Time to talk talent and purpose #3: Motivation meets team spirit
Inspiration from Kate Brown, Group People Director at Specsavers Optical Group.
Guernsey-based Kate Brown is a people person. Having worked almost exclusively in HR since graduating from Lancaster University in 1995, she has worked for the likes of corporate giants like RSA and Bupa and is now Group People Director at Specsavers Optical Group. It’s safe to say that she knows a fair bit about how people tick and how they can be motivated as part of a team – vital skills in the post-pandemic workplace.
“Covid has heightened people’s awareness of other people’s lives,” says Kate. “We’re having a peek into others’ homes, seeing their pets… and it has changed our relationships in a positive way. And while it’s no substitution for personal interaction face to face, it’s given us a different lens on life that has been really useful.”
“Specsavers has a huge family orientation based on longevity of relationship and there has definitely been a fear that if we don’t all come back to the office we are going to lose that connection. As human beings we are wired to connect, it’s as strong as a need for food or water.”
Bringing people back together after a life-changing event like the pandemic can be a challenge and whilst we have embraced the technology to work remotely there is no substitute to reconnecting face to face. Some of course are anxious about returning while others have already found ways to connect as perhaps their own circumstances made working from home really tough. As a leader Kate is acutely aware that her workforce is made up of individuals who all need and should be treated in an individual way.
“We need to encourage leaders to make it personal. During the build up to returning to work I was asked regularly about guidelines and rules for hybrid working, for example how many days a week should we say people should be in the office. But in this new world, it just won’t work like that. Individual situations and the diverse types of roles you find in a vast company makes that kind of organisation far more complex. It will be different for everyone and so we have to learn and accept that things will return differently. We are also mindful that for store colleagues they have been continuing to work in our high streets throughout this pandemic, which is inspiring and humbling, but also a reminder of why we all need to make sure we continue to be available to support stores so they can continue to care for our customers.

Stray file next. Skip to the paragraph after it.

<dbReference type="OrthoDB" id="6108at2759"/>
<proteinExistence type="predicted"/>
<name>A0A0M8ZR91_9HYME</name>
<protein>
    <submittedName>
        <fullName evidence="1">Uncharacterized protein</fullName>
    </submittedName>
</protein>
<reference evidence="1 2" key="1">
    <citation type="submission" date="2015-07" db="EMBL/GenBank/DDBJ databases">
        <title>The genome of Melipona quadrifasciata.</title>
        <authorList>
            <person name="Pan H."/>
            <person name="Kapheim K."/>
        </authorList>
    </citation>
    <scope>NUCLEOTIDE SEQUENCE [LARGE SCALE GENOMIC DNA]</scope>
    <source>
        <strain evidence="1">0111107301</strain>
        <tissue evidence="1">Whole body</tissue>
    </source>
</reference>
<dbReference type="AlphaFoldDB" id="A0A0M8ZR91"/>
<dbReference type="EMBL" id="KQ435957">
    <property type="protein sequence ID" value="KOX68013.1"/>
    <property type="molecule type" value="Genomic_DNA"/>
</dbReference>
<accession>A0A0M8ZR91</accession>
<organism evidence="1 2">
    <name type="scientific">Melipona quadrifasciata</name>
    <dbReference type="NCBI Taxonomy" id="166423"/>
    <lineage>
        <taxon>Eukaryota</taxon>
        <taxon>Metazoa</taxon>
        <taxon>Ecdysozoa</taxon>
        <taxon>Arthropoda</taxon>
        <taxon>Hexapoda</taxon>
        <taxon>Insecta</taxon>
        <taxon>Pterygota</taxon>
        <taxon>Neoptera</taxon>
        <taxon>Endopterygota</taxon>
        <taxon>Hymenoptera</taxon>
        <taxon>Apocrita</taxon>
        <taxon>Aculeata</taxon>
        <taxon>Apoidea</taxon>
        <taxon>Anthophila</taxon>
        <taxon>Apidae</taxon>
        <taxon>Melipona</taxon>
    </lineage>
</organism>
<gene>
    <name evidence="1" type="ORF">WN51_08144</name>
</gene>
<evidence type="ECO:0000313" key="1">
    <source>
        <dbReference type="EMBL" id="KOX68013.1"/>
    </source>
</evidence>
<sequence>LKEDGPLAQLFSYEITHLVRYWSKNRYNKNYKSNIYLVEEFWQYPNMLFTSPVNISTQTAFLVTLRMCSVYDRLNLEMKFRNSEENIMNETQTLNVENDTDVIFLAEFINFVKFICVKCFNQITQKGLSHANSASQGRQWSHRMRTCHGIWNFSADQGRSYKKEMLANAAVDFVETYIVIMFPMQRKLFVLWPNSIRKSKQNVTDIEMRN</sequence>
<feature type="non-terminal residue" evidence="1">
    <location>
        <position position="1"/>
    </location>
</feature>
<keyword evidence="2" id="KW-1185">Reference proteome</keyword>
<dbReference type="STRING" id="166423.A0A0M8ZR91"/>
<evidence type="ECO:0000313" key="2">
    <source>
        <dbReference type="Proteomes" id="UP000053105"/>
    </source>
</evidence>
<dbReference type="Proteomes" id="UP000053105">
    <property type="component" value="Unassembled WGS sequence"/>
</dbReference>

It’s important to have an authentic conversation about the situation to allow everyone to be the best that they can be.”
So, with that in mind how does she go about re-motivating and reuniting people across the Specsavers world?
Share the love
“One effective way is simply to say thank you.”
Kate discovered more than ever how much that acknowledgement can mean, especially for those partners and teams who have been working on the front line during the pandemic.
“Connecting their work to the difference they are making to customer lives is remembered and treasured deeper than any financial incentive,” she explains. “A simple but heartfelt thank you reinforces your values and will drive a positive motivation for the future company you want to become.”
We all know how we feel when we’re appreciated and it’s worth remembering that recognition can be an all-important superpower for any company, whether it’s an SME or a corporate giant. And this superpower is most effective when it comes from and is sustained by those who are the company leaders and in the case of Specsavers the CEO, John Perkins, led the way.
“Of course some might prefer a cheque but the things I’ve kept through my career are handwritten notes. And some people might wonder how directors, such as John, have time to thank people but it’s so humbling to hear the stories and experiences they’ve had or the treatment they’ve been able to provide to key workers. That connectivity to our purpose is stronger than it’s ever been and our challenge now is how do we keep that alive?
A new initiative has recently been implemented to do just that. We have a campaign in the UK called the Summer of Love where we are encouraging anyone in a support office role to visit the stores and say thank you for what our partners and their teams have done for our customers during these challenging times and to also ask how they can help.”